You’ve likely seen friends posting links to Quora in their Twitter feeds and on Facebook by now and wondered what the latest fuss was about. You’ve probably even heard people call Quora the next Twitter. And while Quora may not be that, Twitter and Facebook have certainly played a large part in driving its growth.
It’s not a social network itself, but more of a complementary platform. In simplest terms Quora is a community-curated question-and-answer site intended as a growing knowledge base. One of its stated principles is to be “a great resource for people who want to learn.” It draws on crowd-sourcing to collect knowledge more in the manner of Wikipedia than to allow people to communicate like Twitter. Sure Quora uses some of the vocabulary of Twitter: You can “follow” people and topics and @mention them and it definitely uses your social graph, both to answer questions and perpetuate itself.
You know you are not on Twitter anymore when pointless cleverness is frowned upon. “Pithy, witty Answers are cute — but useless. Yes, we all get that you’re brilliant and funny. Take it back to Twitter,” wrote one member in a sort of Quora primer for new members.
Another Twitter mainstay, pimping yourself, will have more dire consequences. Quora has moderators and allows its members to vote answers to questions up or down. If you attempt to use Quora to promote your business or yourself with link spam you’ll be banned.
When you start out on Quora you are asked (as you are nearly everywhere these days) to connect your account with Facebook and Twitter. The platform uses your social graph to show you questions asked or answered by people you are connected to or answers they may have voted up or followed.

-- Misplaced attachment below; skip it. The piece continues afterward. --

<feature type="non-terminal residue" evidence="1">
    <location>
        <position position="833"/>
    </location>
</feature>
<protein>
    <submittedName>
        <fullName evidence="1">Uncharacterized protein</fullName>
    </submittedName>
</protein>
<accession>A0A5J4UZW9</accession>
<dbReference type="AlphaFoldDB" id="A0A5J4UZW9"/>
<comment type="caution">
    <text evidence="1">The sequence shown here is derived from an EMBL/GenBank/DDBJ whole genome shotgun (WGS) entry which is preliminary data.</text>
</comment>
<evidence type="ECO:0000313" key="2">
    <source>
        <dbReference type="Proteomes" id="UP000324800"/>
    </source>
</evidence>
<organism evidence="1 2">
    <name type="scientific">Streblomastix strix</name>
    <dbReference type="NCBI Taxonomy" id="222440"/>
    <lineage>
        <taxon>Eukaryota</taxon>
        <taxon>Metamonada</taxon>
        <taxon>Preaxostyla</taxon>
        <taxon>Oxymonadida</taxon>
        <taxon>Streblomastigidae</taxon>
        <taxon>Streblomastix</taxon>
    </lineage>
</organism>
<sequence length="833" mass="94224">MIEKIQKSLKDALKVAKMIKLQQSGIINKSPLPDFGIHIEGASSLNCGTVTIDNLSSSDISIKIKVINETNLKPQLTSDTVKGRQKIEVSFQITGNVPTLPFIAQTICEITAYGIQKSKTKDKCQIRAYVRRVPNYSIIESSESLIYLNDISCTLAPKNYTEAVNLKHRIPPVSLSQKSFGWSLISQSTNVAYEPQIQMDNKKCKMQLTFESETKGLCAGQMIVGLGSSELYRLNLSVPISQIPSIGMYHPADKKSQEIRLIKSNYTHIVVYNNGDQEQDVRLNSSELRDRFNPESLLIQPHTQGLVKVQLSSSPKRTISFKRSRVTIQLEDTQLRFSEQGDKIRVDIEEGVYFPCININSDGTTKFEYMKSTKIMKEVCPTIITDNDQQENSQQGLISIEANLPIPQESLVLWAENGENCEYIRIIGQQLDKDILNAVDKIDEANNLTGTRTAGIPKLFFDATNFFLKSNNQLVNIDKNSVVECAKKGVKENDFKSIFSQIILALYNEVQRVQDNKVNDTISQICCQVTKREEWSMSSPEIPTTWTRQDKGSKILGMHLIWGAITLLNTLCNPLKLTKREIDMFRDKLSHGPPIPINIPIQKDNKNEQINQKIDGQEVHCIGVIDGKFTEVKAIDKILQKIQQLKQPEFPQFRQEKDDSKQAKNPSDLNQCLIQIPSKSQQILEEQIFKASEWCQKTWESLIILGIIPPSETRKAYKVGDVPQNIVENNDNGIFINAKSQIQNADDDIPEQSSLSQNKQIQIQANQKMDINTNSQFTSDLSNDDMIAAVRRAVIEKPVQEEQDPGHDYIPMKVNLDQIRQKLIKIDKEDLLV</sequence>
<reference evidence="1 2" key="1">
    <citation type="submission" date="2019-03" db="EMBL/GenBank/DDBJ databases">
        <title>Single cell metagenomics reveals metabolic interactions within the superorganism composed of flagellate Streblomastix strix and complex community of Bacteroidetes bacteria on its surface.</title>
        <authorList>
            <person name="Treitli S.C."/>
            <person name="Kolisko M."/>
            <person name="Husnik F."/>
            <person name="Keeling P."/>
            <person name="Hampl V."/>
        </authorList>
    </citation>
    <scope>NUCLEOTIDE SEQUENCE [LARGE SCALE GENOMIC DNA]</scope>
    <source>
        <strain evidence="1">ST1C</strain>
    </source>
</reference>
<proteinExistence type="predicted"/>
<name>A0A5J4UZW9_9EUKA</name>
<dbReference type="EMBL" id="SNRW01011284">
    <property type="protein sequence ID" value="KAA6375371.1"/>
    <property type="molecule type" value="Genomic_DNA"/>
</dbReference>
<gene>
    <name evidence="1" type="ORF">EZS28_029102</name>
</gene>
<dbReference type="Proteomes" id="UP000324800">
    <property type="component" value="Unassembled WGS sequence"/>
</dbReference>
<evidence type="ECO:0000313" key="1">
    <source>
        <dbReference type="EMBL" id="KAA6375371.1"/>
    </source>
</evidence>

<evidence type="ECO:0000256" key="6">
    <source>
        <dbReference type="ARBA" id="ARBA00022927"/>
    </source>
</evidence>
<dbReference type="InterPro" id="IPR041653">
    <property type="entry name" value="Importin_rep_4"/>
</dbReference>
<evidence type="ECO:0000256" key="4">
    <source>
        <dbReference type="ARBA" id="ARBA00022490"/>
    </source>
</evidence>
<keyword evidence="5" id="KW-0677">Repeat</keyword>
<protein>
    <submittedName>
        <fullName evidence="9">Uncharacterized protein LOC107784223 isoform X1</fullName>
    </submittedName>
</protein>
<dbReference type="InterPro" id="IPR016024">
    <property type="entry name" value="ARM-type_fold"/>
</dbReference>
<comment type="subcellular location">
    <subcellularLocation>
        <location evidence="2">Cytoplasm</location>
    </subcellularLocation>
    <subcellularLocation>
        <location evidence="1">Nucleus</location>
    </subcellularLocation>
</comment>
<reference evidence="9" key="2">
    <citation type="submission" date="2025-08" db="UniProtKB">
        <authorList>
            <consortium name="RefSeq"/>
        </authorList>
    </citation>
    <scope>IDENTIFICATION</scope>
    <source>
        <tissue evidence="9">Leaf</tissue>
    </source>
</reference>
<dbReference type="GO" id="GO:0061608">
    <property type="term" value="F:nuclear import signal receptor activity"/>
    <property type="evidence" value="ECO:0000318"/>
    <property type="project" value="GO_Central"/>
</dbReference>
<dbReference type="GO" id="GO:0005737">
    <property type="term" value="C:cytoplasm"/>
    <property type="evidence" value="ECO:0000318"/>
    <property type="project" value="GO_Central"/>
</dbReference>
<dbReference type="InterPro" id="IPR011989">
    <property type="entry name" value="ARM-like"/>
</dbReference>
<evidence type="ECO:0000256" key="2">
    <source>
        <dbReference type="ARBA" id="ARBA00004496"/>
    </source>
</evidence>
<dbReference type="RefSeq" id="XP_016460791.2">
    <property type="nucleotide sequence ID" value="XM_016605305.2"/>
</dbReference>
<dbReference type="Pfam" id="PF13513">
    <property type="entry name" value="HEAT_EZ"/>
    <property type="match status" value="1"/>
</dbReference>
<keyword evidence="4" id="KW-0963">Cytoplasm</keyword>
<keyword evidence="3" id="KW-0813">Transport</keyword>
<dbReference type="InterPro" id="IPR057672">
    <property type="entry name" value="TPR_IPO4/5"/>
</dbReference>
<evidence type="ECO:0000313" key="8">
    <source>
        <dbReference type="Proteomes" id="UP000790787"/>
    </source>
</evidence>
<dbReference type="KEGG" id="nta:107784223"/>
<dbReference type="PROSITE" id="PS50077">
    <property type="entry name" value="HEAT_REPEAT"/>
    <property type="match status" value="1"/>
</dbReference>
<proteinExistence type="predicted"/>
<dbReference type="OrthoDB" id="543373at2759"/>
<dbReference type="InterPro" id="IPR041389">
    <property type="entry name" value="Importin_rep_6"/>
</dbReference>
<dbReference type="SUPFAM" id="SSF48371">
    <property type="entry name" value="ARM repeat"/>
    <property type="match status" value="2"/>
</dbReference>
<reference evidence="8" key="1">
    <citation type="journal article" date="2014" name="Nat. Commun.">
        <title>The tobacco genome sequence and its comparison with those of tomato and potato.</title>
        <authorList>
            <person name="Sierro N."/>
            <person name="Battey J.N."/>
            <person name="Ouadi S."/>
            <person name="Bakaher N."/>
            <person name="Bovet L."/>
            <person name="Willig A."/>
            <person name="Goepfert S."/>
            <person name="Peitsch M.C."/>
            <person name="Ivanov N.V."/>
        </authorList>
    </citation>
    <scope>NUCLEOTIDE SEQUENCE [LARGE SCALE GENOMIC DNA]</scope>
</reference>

Like any community driven endeavor, the success and usefulness of Quora depends on its community. And it’s got a pretty strong one. Unlike the sometimes half-assed responses you get from your friends when you ask questions on Twitter, answers on Quora can come from some pretty big guns. For instance, the question “What is the process involved in launching a start-up at SXSW?” has answers from both Twitter founder Evan Williams and Foursquare founder Dennis Crowley.
Answers and questions have been getting passed around Twitter and Facebook drawing many new people to try Quora and build it.
According to the online tracking company Hitwise, traffic referred to Quora from Facebook.com and Twitter.com has been building over the last few months, hitting a critical peak recently. Referrals from the two social networks were up 451% in January 2011 versus Sept 2010. Nearly 10 percent of Quora’s traffic came through either Facebook or Twitter in January.